Fisher students, faculty, staff and members of the business community received first-hand lessons about principled leadership in the face of extreme adversity from an individual who knows all about professional highs and lows.

Walt Rakowich shared insights from a storied business career in which he helped build Prologis into one of the world’s top logistics real estate and supply chain companies — and then rescued it from the brink of post-recession bankruptcy. Rakowich’s talk was part of The Ohio State Center for Real Estate’s “View from the C-Suite” speaker series.

Rakowich spoke of the tenets and principles that helped him climb to chief operating officer at Prologis from 2005 to 2008, where he helped the company grow and increase its stock value to more than $70 a share. Differing opinions on the long-term vision of the company and its principles prompted Rakowich to step away in 2008 and, as the Great Recession hit, Prologis fell victim. Its stock became the third-worst performing stock on the S&P 500, as the per-share price fell to nearly $2 in just 10 months.

A leadership change brought Rakowich back to Prologis as its CEO and, over the next four years, the company rebounded and became a post-recession success story. The adversity he faced in rebuilding the company — laying off workers, closing facilities and exploring bankruptcy — helped Rakowich refine his leadership style to value transparency and vulnerability.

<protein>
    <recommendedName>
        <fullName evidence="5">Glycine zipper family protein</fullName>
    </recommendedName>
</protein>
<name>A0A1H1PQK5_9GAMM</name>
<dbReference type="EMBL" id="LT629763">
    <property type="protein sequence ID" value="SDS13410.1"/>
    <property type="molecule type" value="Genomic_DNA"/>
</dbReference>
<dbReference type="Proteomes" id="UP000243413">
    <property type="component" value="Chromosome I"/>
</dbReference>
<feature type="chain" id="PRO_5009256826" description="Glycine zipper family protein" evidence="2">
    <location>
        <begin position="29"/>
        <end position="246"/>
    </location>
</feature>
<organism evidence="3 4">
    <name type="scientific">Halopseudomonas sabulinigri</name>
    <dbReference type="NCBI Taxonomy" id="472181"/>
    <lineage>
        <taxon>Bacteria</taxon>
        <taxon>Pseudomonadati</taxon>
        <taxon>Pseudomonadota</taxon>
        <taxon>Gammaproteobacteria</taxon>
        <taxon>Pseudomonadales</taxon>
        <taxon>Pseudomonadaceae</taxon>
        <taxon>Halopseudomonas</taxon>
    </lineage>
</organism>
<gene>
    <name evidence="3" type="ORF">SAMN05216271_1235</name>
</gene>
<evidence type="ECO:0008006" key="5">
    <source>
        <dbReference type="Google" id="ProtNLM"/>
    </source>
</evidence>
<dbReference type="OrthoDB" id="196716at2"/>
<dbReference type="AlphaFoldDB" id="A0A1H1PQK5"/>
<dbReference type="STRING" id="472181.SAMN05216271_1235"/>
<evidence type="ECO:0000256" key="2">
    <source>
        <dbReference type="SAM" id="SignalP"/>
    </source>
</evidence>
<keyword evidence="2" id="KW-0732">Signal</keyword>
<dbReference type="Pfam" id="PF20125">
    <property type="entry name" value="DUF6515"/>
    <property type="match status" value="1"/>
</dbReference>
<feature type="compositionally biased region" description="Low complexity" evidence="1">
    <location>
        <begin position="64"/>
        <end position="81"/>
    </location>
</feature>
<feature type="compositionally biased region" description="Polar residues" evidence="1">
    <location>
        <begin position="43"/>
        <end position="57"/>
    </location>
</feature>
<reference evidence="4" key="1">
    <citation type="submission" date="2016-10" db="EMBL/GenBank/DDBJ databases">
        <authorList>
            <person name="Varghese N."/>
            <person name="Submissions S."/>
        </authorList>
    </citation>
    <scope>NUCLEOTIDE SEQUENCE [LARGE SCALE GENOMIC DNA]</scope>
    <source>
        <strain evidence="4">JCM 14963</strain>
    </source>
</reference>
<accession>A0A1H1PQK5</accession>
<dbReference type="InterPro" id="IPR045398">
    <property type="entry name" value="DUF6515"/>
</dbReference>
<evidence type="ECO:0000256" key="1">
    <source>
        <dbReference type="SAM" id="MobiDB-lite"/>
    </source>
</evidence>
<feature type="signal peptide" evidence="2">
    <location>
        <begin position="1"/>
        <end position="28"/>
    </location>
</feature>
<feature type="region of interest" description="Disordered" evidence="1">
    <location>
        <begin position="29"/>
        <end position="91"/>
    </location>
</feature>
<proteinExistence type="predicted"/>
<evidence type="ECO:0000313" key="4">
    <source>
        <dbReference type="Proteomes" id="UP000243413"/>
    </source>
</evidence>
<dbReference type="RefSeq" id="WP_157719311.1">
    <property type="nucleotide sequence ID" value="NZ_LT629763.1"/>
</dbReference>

Walt Rakowich 2
Students, faculty and members of the real estate community gathered to hear from Walt Rakowich as part of The Ohio State Center for Real Estate's "View from the C-Suite" speaker series.

Borrowing from other successful leaders, Rakowich developed a personal philosophy called the 3H-Core — a specific focus on humility, honesty and humanity. That philosophy helped refine his belief that effective leaders know their limitations, and they empower others to lead in adversity.

“Leaders are symphony conductors, not the soloists,” he said.

For Josh Liebes-McClellan, hearing from Rakowich expanded his understanding of leadership.

“His emphasis on servant leadership opened my eyes to the mindset of great leaders,” said McClellan, a finance student. “Great leaders think from the perspective of the group that they are leading. Understanding and assessing what impact the leader’s possible actions would have on the group is critical to choosing and handling decisions that are made by leaders.

“To have the opportunity to learn from someone with his background was a truly phenomenal experience. What I was able to take away from Walt’s lessons, illustrated with detailed stories from his past experiences, benefited me tremendously in my growth as a leader and as a professional in general. Meeting Walt was a unique and extremely beneficial experience, I am truly appreciative of his time and efforts provided.”